Directly to our hearts: how the Ambonese Malay translation team is partnering with local churches

By Deb Fox  | Wycliffe Today Autumn 2023 Edition

Steve Sahuleka is a translator with the Ambonese Malay project in Indonesia. He attended the dedication of the Ambonese Malay New Testament in September and is pleased with the reception it has already received from local churches and communities. He notes that the translation has garnered particular respect from churches ‘because pastors have been involved in the process’. Steve says that the pandetas (pastors) help the translation team review the work, which increases the authority of the translated Scripture among their congregations.

The Ambonese Malay translation elevates the status of the language but Steve says that it also provides an opportunity to support the Church – especially where spiritual issues are concerned. Many people, Christians included, still practise necromancy. They summon their ancestors’ spirits to point out the problems in their lives. When the team went out to visit a village to test the translation, they read a passage that warns against the practice of ancestor worship and communicating with the dead, rather than trusting in Jesus (Luke 16: 19-31). When the congregation read that passage, there was a ‘holy quiet’ in the room as they started to really understand the passage in their mother tongue.

People understand Indonesian but they don’t understand nuances in Scripture, especially when it comes to ancestral veneration. But the Bible has finally been presented in a way that speaks directly to their hearts. Every day, people talk in Ambon. People use it on almost every occasion. There is a lot of relationship between Ambonese Malay and our culture. We don’t have the same depth of thinking or philosophy in Indonesian so what we want to say can be better expressed in our mother tongue.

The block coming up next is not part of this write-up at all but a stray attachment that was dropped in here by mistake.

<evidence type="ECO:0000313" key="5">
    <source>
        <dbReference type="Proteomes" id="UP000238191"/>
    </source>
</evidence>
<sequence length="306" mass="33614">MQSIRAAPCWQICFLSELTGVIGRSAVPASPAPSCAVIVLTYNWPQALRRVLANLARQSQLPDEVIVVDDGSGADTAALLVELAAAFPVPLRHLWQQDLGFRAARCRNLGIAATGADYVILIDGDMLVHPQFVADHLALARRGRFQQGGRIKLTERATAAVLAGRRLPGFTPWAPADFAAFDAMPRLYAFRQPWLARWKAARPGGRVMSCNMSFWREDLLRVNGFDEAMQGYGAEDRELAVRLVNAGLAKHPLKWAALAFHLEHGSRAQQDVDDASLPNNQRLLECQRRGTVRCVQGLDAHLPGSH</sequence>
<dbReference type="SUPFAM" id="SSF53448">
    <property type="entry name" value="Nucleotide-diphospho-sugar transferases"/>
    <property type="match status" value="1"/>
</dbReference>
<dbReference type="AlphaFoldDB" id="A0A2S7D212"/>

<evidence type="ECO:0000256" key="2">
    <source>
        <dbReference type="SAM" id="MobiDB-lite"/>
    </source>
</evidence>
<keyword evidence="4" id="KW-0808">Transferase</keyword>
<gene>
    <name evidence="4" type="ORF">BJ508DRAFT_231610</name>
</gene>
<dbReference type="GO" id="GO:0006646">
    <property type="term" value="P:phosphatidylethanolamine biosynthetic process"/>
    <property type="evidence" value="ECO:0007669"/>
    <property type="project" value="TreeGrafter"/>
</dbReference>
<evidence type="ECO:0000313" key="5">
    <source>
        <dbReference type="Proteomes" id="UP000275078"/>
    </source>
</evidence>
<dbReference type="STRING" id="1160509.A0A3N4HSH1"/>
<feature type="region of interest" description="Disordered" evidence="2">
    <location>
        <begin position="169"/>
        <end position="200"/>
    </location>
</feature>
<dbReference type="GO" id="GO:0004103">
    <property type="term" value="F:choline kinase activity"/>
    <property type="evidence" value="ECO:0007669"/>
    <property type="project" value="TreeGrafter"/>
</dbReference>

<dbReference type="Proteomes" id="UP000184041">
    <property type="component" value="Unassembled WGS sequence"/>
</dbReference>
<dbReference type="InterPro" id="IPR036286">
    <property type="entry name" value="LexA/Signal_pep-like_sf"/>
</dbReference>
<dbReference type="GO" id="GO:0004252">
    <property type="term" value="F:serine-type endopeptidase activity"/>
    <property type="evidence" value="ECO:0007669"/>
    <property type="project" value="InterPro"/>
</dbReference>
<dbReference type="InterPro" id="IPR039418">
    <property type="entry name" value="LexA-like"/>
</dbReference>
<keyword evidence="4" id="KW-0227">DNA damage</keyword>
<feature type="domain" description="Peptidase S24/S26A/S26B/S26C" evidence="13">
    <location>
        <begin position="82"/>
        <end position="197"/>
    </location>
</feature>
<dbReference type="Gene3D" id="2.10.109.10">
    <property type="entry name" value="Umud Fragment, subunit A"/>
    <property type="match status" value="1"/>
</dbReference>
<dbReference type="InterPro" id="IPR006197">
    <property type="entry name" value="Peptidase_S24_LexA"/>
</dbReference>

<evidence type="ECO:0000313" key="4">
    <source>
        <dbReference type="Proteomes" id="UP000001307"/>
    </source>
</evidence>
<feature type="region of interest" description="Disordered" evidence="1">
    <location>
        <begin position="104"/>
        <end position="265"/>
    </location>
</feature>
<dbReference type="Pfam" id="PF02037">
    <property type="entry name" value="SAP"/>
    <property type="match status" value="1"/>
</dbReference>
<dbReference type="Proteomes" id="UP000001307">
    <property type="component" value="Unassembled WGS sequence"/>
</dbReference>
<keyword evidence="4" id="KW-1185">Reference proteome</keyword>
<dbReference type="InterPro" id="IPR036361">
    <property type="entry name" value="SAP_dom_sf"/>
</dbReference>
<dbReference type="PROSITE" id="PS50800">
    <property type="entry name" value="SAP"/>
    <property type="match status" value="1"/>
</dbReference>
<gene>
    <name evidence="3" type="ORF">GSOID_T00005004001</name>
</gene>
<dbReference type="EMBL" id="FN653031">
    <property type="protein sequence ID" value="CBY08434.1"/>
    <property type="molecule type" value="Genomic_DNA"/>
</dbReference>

Steve shares candidly about his initial hesitation about participating in the Ambonese Malay translation. He says that the more he studied Scripture, the more his own heart was changed and he began to realise the significance of bringing the Word of God to his community in the language they understand best:

I didn’t originally want to work on the Ambonese project. A friend introduced me to the idea. Now I’ve been working with the team for 13 years and I’ve fallen in love with it. Through my work as a translator, I can really understand how God loves me. He loves me as a wretched man but still accepts me as his child. People who struggle with their identity as a Christian will be encouraged by this truth as well. My hope is that people in Ambon will not only tell themselves ‘I am a Christian’ but through a deep understanding of the words of God, their lives will be changed and the image of God will shine through their everyday way of life – in the way they talk, in the way they approach others and so on. For that reason, I am honoured to be working on this project.


PRAY for Steve and the rest of the team as they seek opportunities to share the Ambonese Malay New Testament with their communities.

For more information about the Ambonese Malay translation, go to:

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